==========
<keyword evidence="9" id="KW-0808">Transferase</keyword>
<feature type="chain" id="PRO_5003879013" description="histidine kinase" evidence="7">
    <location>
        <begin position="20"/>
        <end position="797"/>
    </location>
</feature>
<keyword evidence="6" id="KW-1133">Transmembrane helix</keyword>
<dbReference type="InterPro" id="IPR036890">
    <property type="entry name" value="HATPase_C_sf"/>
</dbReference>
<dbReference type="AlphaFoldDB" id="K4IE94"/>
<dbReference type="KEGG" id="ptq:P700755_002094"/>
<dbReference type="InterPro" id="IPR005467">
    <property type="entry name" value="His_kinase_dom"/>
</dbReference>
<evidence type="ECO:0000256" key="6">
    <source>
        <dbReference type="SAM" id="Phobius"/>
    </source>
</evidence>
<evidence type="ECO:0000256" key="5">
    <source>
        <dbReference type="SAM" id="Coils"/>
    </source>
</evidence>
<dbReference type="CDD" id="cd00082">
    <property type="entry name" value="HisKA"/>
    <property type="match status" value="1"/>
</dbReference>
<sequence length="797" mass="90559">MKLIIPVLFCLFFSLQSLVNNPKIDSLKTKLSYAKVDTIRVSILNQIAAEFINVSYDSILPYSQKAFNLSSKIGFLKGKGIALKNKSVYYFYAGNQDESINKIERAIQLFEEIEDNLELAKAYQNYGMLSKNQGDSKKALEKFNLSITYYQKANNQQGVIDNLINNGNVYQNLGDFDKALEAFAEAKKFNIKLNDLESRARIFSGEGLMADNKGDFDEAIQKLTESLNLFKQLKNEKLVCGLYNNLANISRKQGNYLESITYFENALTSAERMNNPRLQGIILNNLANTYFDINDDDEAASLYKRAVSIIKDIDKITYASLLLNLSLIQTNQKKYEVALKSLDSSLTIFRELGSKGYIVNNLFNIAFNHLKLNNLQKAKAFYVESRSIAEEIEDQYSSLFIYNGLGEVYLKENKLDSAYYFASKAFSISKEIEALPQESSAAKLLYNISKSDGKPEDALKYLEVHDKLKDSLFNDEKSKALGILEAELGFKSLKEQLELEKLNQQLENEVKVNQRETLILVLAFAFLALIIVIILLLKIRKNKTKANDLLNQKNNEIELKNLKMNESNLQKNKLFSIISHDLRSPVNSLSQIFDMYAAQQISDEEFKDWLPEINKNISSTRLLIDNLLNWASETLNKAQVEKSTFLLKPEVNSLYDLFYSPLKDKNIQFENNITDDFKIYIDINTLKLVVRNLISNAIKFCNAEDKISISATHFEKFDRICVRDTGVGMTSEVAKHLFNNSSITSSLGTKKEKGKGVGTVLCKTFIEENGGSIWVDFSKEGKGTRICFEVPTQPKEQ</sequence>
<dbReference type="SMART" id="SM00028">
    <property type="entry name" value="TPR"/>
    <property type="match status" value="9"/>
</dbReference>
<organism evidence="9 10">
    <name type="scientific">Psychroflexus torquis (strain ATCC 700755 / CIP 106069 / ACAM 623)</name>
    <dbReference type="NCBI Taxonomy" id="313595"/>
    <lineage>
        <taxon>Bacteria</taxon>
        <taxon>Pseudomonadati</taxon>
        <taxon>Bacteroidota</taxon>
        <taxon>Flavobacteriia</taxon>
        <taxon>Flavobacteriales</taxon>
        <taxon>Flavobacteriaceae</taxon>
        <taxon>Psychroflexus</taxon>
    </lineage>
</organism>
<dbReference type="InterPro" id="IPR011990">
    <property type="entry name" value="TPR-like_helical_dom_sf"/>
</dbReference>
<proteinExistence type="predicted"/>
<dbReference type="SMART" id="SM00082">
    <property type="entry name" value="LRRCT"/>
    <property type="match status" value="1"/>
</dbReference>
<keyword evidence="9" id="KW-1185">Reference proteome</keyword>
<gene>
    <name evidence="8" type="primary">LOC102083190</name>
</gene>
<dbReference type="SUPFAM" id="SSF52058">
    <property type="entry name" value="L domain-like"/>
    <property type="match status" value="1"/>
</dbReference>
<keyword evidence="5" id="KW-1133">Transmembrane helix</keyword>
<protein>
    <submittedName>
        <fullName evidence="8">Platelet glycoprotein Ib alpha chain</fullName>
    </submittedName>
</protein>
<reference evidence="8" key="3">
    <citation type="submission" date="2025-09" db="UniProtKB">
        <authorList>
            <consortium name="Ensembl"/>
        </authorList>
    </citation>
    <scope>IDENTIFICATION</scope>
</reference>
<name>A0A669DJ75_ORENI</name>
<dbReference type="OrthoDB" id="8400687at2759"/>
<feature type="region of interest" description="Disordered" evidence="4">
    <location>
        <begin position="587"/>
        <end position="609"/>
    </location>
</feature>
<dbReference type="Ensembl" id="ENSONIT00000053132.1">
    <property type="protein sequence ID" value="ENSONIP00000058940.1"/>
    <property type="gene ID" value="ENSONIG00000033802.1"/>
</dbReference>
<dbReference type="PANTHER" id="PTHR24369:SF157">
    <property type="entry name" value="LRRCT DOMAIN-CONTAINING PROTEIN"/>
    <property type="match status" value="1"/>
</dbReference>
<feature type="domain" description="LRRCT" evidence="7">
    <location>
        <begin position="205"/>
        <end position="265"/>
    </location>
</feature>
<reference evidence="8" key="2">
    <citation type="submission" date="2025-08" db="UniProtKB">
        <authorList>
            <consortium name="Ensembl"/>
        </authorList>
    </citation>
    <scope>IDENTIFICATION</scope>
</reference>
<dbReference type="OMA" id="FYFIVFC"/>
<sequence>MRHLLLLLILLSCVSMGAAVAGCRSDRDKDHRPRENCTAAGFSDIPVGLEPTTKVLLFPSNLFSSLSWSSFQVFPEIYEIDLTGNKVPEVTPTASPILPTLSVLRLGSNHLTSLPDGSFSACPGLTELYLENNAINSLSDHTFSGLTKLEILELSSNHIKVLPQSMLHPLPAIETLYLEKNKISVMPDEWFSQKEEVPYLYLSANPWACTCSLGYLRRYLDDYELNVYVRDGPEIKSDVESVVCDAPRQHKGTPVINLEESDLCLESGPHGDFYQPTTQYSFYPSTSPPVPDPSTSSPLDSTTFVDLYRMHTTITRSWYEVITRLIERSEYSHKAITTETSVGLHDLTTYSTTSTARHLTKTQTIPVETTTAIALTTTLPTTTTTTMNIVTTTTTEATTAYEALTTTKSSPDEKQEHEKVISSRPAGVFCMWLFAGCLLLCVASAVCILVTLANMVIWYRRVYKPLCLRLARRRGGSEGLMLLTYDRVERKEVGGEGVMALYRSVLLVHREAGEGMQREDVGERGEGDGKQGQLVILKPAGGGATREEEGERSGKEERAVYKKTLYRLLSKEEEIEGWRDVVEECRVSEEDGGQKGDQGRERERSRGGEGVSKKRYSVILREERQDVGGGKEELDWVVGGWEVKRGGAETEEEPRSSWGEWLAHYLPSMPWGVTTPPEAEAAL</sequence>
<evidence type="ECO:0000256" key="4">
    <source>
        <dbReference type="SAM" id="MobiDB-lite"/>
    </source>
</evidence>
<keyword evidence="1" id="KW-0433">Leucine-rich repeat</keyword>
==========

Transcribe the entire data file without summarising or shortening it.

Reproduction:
<keyword evidence="9" id="KW-0808">Transferase</keyword>
<feature type="chain" id="PRO_5003879013" description="histidine kinase" evidence="7">
    <location>
        <begin position="20"/>
        <end position="797"/>
    </location>
</feature>
<keyword evidence="6" id="KW-1133">Transmembrane helix</keyword>
<dbReference type="InterPro" id="IPR036890">
    <property type="entry name" value="HATPase_C_sf"/>
</dbReference>
<dbReference type="AlphaFoldDB" id="K4IE94"/>
<dbReference type="KEGG" id="ptq:P700755_002094"/>
<dbReference type="InterPro" id="IPR005467">
    <property type="entry name" value="His_kinase_dom"/>
</dbReference>
<evidence type="ECO:0000256" key="6">
    <source>
        <dbReference type="SAM" id="Phobius"/>
    </source>
</evidence>
<evidence type="ECO:0000256" key="5">
    <source>
        <dbReference type="SAM" id="Coils"/>
    </source>
</evidence>
<dbReference type="CDD" id="cd00082">
    <property type="entry name" value="HisKA"/>
    <property type="match status" value="1"/>
</dbReference>
<sequence length="797" mass="90559">MKLIIPVLFCLFFSLQSLVNNPKIDSLKTKLSYAKVDTIRVSILNQIAAEFINVSYDSILPYSQKAFNLSSKIGFLKGKGIALKNKSVYYFYAGNQDESINKIERAIQLFEEIEDNLELAKAYQNYGMLSKNQGDSKKALEKFNLSITYYQKANNQQGVIDNLINNGNVYQNLGDFDKALEAFAEAKKFNIKLNDLESRARIFSGEGLMADNKGDFDEAIQKLTESLNLFKQLKNEKLVCGLYNNLANISRKQGNYLESITYFENALTSAERMNNPRLQGIILNNLANTYFDINDDDEAASLYKRAVSIIKDIDKITYASLLLNLSLIQTNQKKYEVALKSLDSSLTIFRELGSKGYIVNNLFNIAFNHLKLNNLQKAKAFYVESRSIAEEIEDQYSSLFIYNGLGEVYLKENKLDSAYYFASKAFSISKEIEALPQESSAAKLLYNISKSDGKPEDALKYLEVHDKLKDSLFNDEKSKALGILEAELGFKSLKEQLELEKLNQQLENEVKVNQRETLILVLAFAFLALIIVIILLLKIRKNKTKANDLLNQKNNEIELKNLKMNESNLQKNKLFSIISHDLRSPVNSLSQIFDMYAAQQISDEEFKDWLPEINKNISSTRLLIDNLLNWASETLNKAQVEKSTFLLKPEVNSLYDLFYSPLKDKNIQFENNITDDFKIYIDINTLKLVVRNLISNAIKFCNAEDKISISATHFEKFDRICVRDTGVGMTSEVAKHLFNNSSITSSLGTKKEKGKGVGTVLCKTFIEENGGSIWVDFSKEGKGTRICFEVPTQPKEQ</sequence>
<dbReference type="SMART" id="SM00028">
    <property type="entry name" value="TPR"/>
    <property type="match status" value="9"/>
</dbReference>
<organism evidence="9 10">
    <name type="scientific">Psychroflexus torquis (strain ATCC 700755 / CIP 106069 / ACAM 623)</name>
    <dbReference type="NCBI Taxonomy" id="313595"/>
    <lineage>
        <taxon>Bacteria</taxon>
        <taxon>Pseudomonadati</taxon>
        <taxon>Bacteroidota</taxon>
        <taxon>Flavobacteriia</taxon>
        <taxon>Flavobacteriales</taxon>
        <taxon>Flavobacteriaceae</taxon>
        <taxon>Psychroflexus</taxon>
    </lineage>
</organism>
<dbReference type="InterPro" id="IPR011990">
    <property type="entry name" value="TPR-like_helical_dom_sf"/>
</dbReference>
<proteinExistence type="predicted"/>
<dbReference type="SMART" id="SM00082">
    <property type="entry name" value="LRRCT"/>
    <property type="match status" value="1"/>
</dbReference>
<keyword evidence="9" id="KW-1185">Reference proteome</keyword>
<gene>
    <name evidence="8" type="primary">LOC102083190</name>
</gene>
<dbReference type="SUPFAM" id="SSF52058">
    <property type="entry name" value="L domain-like"/>
    <property type="match status" value="1"/>
</dbReference>
<keyword evidence="5" id="KW-1133">Transmembrane helix</keyword>
<protein>
    <submittedName>
        <fullName evidence="8">Platelet glycoprotein Ib alpha chain</fullName>
    </submittedName>
</protein>
<reference evidence="8" key="3">
    <citation type="submission" date="2025-09" db="UniProtKB">
        <authorList>
            <consortium name="Ensembl"/>
        </authorList>
    </citation>
    <scope>IDENTIFICATION</scope>
</reference>
<name>A0A669DJ75_ORENI</name>
<dbReference type="OrthoDB" id="8400687at2759"/>
<feature type="region of interest" description="Disordered" evidence="4">
    <location>
        <begin position="587"/>
        <end position="609"/>
    </location>
</feature>
<dbReference type="Ensembl" id="ENSONIT00000053132.1">
    <property type="protein sequence ID" value="ENSONIP00000058940.1"/>
    <property type="gene ID" value="ENSONIG00000033802.1"/>
</dbReference>
<dbReference type="PANTHER" id="PTHR24369:SF157">
    <property type="entry name" value="LRRCT DOMAIN-CONTAINING PROTEIN"/>
    <property type="match status" value="1"/>
</dbReference>
<feature type="domain" description="LRRCT" evidence="7">
    <location>
        <begin position="205"/>
        <end position="265"/>
    </location>
</feature>
<reference evidence="8" key="2">
    <citation type="submission" date="2025-08" db="UniProtKB">
        <authorList>
            <consortium name="Ensembl"/>
        </authorList>
    </citation>
    <scope>IDENTIFICATION</scope>
</reference>
<dbReference type="OMA" id="FYFIVFC"/>
<sequence>MRHLLLLLILLSCVSMGAAVAGCRSDRDKDHRPRENCTAAGFSDIPVGLEPTTKVLLFPSNLFSSLSWSSFQVFPEIYEIDLTGNKVPEVTPTASPILPTLSVLRLGSNHLTSLPDGSFSACPGLTELYLENNAINSLSDHTFSGLTKLEILELSSNHIKVLPQSMLHPLPAIETLYLEKNKISVMPDEWFSQKEEVPYLYLSANPWACTCSLGYLRRYLDDYELNVYVRDGPEIKSDVESVVCDAPRQHKGTPVINLEESDLCLESGPHGDFYQPTTQYSFYPSTSPPVPDPSTSSPLDSTTFVDLYRMHTTITRSWYEVITRLIERSEYSHKAITTETSVGLHDLTTYSTTSTARHLTKTQTIPVETTTAIALTTTLPTTTTTTMNIVTTTTTEATTAYEALTTTKSSPDEKQEHEKVISSRPAGVFCMWLFAGCLLLCVASAVCILVTLANMVIWYRRVYKPLCLRLARRRGGSEGLMLLTYDRVERKEVGGEGVMALYRSVLLVHREAGEGMQREDVGERGEGDGKQGQLVILKPAGGGATREEEGERSGKEERAVYKKTLYRLLSKEEEIEGWRDVVEECRVSEEDGGQKGDQGRERERSRGGEGVSKKRYSVILREERQDVGGGKEELDWVVGGWEVKRGGAETEEEPRSSWGEWLAHYLPSMPWGVTTPPEAEAAL</sequence>
<evidence type="ECO:0000256" key="4">
    <source>
        <dbReference type="SAM" id="MobiDB-lite"/>
    </source>
</evidence>
<keyword evidence="1" id="KW-0433">Leucine-rich repeat</keyword>